WASHINGTON — The Supreme Court on Monday said it would not consider a major Second Amendment question that has divided the lower courts: May states bar or strictly limit the carrying of guns in public for self-defense?
The justices rejected a case concerning a New York state law that requires people seeking permits to carry guns in public to demonstrate that they have a special need for self-protection. In urging the justices to hear the case, the National Rifle Association called the law ‘‘a de facto ban on carrying a handgun outside the home.’’
As is their custom, the justices gave no reasons for declining to hear the case.
In November, the US Court of Appeals for the Second Circuit in New York upheld the law. California, Hawaii, Maryland, Massachusetts, and New Jersey have similar laws.
Also Monday, key measures of New York’s tough new gun law kicked in, with owners of firearms now reclassified as assault weapons required to start registering the firearms and new limits on the number of bullets allowed in magazines.
As the new provisions took effect, New York’s affiliate of the National Rifle Association planned a court request for a US injunction to immediately halt to the magazine limit.
In 2008, the Supreme Court ruled for the first time that the Second Amendment protects an individual right to own guns, and it struck down a District of Columbia law that barred keeping guns in homes for self-defense.
‘‘We are aware of the problem of handgun violence in this country,’’ Justice Antonin Scalia wrote for the majority in the decision, District of Columbia v. Heller. ‘‘But the enshrinement of constitutional rights necessarily takes certain policy choices off the table.’’
Aside from saying that total bans on the right to keep guns at home for self-defense are unconstitutional, the court has said little else about what other laws might violate the Second Amendment. On the other hand, the Heller decision did include a long list of laws and regulations that would be unaffected by the ruling. Among them were ‘‘laws forbidding the carrying of firearms in sensitive places such as schools.’’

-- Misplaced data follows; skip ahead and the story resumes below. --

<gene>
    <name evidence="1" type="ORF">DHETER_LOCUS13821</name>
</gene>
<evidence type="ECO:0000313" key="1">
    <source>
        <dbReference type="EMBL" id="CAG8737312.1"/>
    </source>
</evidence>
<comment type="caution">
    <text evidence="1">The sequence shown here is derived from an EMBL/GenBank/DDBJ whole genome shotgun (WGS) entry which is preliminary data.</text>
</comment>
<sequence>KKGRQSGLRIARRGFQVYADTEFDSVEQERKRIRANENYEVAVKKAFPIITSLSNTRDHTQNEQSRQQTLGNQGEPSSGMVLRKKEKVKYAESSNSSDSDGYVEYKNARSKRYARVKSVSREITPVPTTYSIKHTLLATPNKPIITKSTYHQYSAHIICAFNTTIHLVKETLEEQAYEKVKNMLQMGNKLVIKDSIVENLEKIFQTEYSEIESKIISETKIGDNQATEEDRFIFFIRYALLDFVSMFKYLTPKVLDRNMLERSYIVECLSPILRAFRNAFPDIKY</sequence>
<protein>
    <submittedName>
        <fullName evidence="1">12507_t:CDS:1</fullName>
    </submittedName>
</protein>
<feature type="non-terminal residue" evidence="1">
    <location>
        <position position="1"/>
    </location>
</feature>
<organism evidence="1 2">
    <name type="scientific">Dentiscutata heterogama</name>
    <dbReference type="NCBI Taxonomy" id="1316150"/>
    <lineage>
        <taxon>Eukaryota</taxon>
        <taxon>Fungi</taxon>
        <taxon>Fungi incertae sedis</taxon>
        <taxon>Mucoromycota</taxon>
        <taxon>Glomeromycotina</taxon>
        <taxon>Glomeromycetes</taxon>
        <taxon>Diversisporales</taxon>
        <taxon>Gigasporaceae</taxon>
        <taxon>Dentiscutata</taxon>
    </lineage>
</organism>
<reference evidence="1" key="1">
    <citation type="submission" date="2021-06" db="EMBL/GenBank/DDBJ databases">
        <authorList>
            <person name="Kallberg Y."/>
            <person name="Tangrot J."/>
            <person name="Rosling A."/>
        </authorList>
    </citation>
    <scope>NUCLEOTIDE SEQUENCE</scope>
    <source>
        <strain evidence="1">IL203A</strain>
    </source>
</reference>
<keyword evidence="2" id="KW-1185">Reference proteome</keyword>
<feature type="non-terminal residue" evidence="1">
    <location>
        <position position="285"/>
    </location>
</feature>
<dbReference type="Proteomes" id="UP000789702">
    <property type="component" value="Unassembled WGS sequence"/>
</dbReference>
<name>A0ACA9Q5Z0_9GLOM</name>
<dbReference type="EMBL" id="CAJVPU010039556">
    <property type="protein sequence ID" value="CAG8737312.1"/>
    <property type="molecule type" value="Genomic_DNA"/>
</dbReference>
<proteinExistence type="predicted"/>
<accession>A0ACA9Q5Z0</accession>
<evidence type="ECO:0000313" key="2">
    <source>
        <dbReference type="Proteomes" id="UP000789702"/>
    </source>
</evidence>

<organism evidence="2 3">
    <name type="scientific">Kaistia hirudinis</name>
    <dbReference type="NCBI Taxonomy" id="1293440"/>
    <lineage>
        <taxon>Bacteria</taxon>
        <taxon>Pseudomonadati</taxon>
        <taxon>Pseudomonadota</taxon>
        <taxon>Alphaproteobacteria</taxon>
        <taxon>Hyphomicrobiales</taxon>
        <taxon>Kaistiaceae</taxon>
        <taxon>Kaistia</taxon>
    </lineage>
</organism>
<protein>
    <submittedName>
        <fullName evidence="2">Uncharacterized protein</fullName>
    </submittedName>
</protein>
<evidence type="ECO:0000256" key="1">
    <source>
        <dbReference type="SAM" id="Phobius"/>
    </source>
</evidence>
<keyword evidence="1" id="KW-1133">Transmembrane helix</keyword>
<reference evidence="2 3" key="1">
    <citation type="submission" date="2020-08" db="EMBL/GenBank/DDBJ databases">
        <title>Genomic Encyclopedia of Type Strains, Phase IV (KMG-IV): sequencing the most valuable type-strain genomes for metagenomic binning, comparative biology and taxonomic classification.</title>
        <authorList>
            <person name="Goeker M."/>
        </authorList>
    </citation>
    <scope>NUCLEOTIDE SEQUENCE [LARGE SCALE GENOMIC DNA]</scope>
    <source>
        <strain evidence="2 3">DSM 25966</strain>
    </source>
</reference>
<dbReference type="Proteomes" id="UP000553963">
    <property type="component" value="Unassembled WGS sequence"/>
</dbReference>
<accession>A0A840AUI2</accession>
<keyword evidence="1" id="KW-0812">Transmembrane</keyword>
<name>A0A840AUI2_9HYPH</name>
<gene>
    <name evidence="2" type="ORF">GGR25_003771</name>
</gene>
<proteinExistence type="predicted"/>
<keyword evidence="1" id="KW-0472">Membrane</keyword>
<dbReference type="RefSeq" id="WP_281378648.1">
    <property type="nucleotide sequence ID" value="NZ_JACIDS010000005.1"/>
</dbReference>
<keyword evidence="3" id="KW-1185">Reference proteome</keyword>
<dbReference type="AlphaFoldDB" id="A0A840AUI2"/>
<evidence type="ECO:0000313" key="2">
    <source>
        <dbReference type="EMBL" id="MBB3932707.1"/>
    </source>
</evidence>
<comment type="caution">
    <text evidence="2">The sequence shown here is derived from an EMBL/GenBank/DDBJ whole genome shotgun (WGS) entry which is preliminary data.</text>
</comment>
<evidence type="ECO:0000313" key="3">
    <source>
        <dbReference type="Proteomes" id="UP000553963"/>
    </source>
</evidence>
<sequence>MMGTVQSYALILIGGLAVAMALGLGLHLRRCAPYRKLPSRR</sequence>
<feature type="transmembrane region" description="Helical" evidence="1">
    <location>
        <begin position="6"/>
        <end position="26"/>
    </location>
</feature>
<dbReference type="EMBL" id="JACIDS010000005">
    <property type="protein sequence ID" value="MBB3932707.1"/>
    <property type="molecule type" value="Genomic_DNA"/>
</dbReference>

In the lower courts, very few challenges to gun laws and gun prosecutions since the Heller decision have succeeded.
A major exception came in December, just days before the Newtown, Conn., shootings, when a divided three-judge panel of the US Court of Appeals for the Seventh Circuit in Chicago, struck down an Illinois law that banned carrying guns in public.
Judge Richard A. Posner, writing for the majority, said the ruling was required by the Heller decision. The court gave the Illinois Legislature six months to modify the law.
Posner reviewed the empirical literature about the practical consequences for crime and safety of bans on carrying guns in public, and he found it inconclusive.
‘‘Anyway,’’ Posner wrote, ‘‘the Supreme Court made clear in Heller that it wasn’t going to make the right to bear arms depend on casualty counts.’’
The Illinois decision is in tension with the one from New York, and such conflicts often prompt Supreme Court review. Last month, the federal appeals court in Richmond, Va., upheld the Maryland law.
The case rejected Monday was brought by five New Yorkers who had been denied permits to carry guns in public. In urging justices not to hear the case, Eric T. Schneiderman, New York’s attorney general, said the state’s permit requirement was a reasonable rule consistent with the Second Amendment. The Illinois law, by contrast, he said, amounted to a blanket prohibition.
Attorney General Lisa Madigan of Illinois has said that she will wait to see what the Illinois Legislature does before deciding whether to ask the Supreme Court to hear the decision striking down the Illinois law.